Drug spending in the U.S. is at an all-time high, according to the IMS Institute for Healthcare Informatics, and public perception of drug companies’ ethics at an all-time low. Now, consumers, consumer advocates, insurance companies, and government are working toward solutions to lower costs and make drugs more affordable in California.
The lack of transparency about drug companies’ costs means they can hide behind claims about “research and development,” without revealing exactly why some specialty medications are sold at such outrageous prices.
Hepatitis C drug Sovaldi, for example, cures the infection, but costs $85,000 for a 12-week course of treatment. Harvoni, another hepatitis C medication, costs $113,400 for 12 weeks. Because of the cost, only patients who have sustained liver damage from the virus get approval to take these drugs; if all of the approximately 3 million people in the U.S. with hepatitis C were covered, it would cost $340 billion. In the 2014 and 2015 fiscal years, only 4,200 of Medi-Cal’s 237,000 hepatitis C patients received hepatitis C drugs
Increased drug costs affect all players in the system, consumers, insurers and providers. Rising drug costs translate to higher premiums and copays for consumers. And often, consumers can’t even get the care they need due to these costs; according to a survey by Consumer Reports in 2014, a quarter of people whose medication bills rose were unable to pay those bills. In that event, people often stop taking their medications, which can worsen health and lead to bigger bills down the line.
Many politicians, consumers and nonprofits believe that making the system more transparent is the first step toward increasing competition and driving prices down.
Insurance company efforts
Insurance companies have attempted to keep costs down by making consumers use generics over brand-name medications. Government and employers are requiring more prior authorizations. Medi-Cal is “negotiating as hard as we ever have been,” according to Jennifer Kent, director of the Department of Health Care Services.
But when insurance companies get involved in making health care decisions for consumers, patients often face repercussions; it can be harder to access necessary medications and treatments, and delays in the delivery of drugs and services can threaten patients’ health. Anthony Wright, executive director of a nonprofit consumer advocacy coalition called Health Access, spoke about the dangers of giving insurance companies too much control over patient care: “It may be additional time, additional pain, additional health problems before you get to take the drug.”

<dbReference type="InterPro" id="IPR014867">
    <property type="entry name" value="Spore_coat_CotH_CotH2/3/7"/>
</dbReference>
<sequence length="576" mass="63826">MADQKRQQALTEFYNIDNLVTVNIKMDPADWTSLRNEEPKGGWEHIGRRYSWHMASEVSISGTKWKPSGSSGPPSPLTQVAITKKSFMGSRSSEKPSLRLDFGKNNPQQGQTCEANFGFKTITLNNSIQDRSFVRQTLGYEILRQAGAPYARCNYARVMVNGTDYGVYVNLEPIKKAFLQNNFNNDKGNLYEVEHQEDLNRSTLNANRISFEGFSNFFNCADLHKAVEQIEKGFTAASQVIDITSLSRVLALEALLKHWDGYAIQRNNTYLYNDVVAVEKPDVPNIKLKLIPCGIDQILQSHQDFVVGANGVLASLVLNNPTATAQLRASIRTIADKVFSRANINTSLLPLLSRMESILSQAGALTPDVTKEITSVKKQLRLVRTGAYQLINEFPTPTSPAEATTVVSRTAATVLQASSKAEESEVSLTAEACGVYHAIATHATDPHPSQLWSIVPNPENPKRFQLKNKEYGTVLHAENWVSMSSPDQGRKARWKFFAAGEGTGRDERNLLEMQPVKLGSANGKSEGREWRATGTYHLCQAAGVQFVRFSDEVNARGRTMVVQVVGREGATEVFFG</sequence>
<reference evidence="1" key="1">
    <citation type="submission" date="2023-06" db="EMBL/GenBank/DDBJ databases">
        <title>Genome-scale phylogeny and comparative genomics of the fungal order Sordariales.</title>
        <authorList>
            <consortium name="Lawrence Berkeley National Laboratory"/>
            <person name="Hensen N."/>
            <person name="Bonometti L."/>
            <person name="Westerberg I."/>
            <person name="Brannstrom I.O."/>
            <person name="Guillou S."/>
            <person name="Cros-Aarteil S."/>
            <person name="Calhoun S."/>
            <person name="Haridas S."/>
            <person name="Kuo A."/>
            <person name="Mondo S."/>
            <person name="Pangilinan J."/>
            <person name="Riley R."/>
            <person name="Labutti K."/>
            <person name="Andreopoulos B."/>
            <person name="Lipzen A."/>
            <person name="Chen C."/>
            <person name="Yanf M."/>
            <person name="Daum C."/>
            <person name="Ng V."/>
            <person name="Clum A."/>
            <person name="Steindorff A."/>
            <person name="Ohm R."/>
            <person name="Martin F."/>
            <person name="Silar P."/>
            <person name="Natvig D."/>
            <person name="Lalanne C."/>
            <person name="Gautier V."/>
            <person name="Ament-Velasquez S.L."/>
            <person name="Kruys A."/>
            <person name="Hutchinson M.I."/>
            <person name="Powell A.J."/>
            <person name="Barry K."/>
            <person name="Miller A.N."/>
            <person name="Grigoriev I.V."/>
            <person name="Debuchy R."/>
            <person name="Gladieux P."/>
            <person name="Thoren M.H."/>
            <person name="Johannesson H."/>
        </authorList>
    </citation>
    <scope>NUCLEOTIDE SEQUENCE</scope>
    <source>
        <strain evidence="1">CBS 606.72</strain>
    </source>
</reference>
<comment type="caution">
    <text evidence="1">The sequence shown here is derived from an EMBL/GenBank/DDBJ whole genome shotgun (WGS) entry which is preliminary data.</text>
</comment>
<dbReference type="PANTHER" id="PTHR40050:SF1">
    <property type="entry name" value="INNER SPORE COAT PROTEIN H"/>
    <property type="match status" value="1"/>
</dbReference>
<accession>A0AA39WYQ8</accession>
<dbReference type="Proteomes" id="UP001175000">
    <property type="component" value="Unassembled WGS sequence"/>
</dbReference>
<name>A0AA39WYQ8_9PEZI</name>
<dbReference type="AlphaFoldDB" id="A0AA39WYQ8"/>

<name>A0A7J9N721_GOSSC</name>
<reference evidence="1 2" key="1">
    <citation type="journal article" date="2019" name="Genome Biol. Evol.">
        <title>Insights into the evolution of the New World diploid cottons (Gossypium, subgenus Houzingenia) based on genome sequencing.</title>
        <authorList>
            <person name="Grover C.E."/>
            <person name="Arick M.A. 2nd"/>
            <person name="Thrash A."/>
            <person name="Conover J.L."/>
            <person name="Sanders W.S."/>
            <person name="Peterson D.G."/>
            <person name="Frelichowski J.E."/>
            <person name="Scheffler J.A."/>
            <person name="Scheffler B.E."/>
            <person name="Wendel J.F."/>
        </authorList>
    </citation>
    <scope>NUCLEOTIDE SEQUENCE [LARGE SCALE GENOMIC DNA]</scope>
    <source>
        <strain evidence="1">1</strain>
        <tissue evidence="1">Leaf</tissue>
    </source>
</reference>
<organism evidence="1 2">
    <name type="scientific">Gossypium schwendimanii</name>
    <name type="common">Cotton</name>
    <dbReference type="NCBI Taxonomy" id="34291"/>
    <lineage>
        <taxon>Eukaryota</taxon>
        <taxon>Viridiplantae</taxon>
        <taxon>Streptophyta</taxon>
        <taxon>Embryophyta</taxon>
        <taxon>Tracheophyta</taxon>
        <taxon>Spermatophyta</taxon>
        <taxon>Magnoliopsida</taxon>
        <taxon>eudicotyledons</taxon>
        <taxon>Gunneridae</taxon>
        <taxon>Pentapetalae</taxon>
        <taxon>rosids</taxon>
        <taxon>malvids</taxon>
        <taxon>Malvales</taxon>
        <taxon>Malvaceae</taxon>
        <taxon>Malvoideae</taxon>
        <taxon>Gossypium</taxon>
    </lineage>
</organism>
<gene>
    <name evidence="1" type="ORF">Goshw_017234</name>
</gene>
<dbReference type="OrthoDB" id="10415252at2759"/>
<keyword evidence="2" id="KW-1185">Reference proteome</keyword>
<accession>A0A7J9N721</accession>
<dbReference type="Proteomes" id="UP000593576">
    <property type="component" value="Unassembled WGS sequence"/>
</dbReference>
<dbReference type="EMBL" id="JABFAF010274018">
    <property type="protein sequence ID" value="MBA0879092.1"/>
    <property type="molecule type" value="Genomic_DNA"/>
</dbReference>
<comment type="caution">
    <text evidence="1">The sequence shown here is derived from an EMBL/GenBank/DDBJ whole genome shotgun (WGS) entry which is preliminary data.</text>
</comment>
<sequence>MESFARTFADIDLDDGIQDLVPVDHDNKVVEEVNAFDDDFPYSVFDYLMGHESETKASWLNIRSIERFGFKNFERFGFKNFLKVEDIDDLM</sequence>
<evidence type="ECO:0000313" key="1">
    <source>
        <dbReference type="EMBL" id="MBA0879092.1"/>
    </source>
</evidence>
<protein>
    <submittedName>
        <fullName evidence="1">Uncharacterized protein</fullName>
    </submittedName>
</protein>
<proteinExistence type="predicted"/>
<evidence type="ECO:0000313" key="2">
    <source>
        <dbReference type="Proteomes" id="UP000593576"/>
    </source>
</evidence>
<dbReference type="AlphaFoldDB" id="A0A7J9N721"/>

As consumers grow increasingly frustrated with the rising costs of their medications, California is proposing an initiative that would curtail drug companies’ price-setting power. The California Drug Price Relief Initiative would require drug companies to charge the state no more per drug than it charges the U.S. Department of Veterans Affairs.
Michael Weinstein, CEO of the AIDS Healthcare Foundation, a Los Angeles based nonprofit, spearheaded the ballot measure. He hopes that if the referendum is successful, similar initiatives will spread throughout the country and move the needle on the control of drug prices.
Drug companies will be spending $100 million to fight back against the ballot measure. Opponents, like Pharmaceutical Research and Manufacturers of America (PhRMA), argue that such regulation could drive up overall drug prices and make certain drugs unavailable; the reason the VA gets lower prices is because they only cover some prescriptions. Proponents, like Weinstein, believe it would force an increase in transparency and reduce drug prices.
With the money and marketing efforts drug companies are investing to fight this initiative, those working to promote it have a tough battle ahead. It’s unclear whether this ballot measure will pass, or if drug makers will convince the public that the measure is not in their best interest. What is clear is that the results of the referendum have the potential to influence policy throughout the rest of the country, either causing significant changes or reaffirming the status quo.
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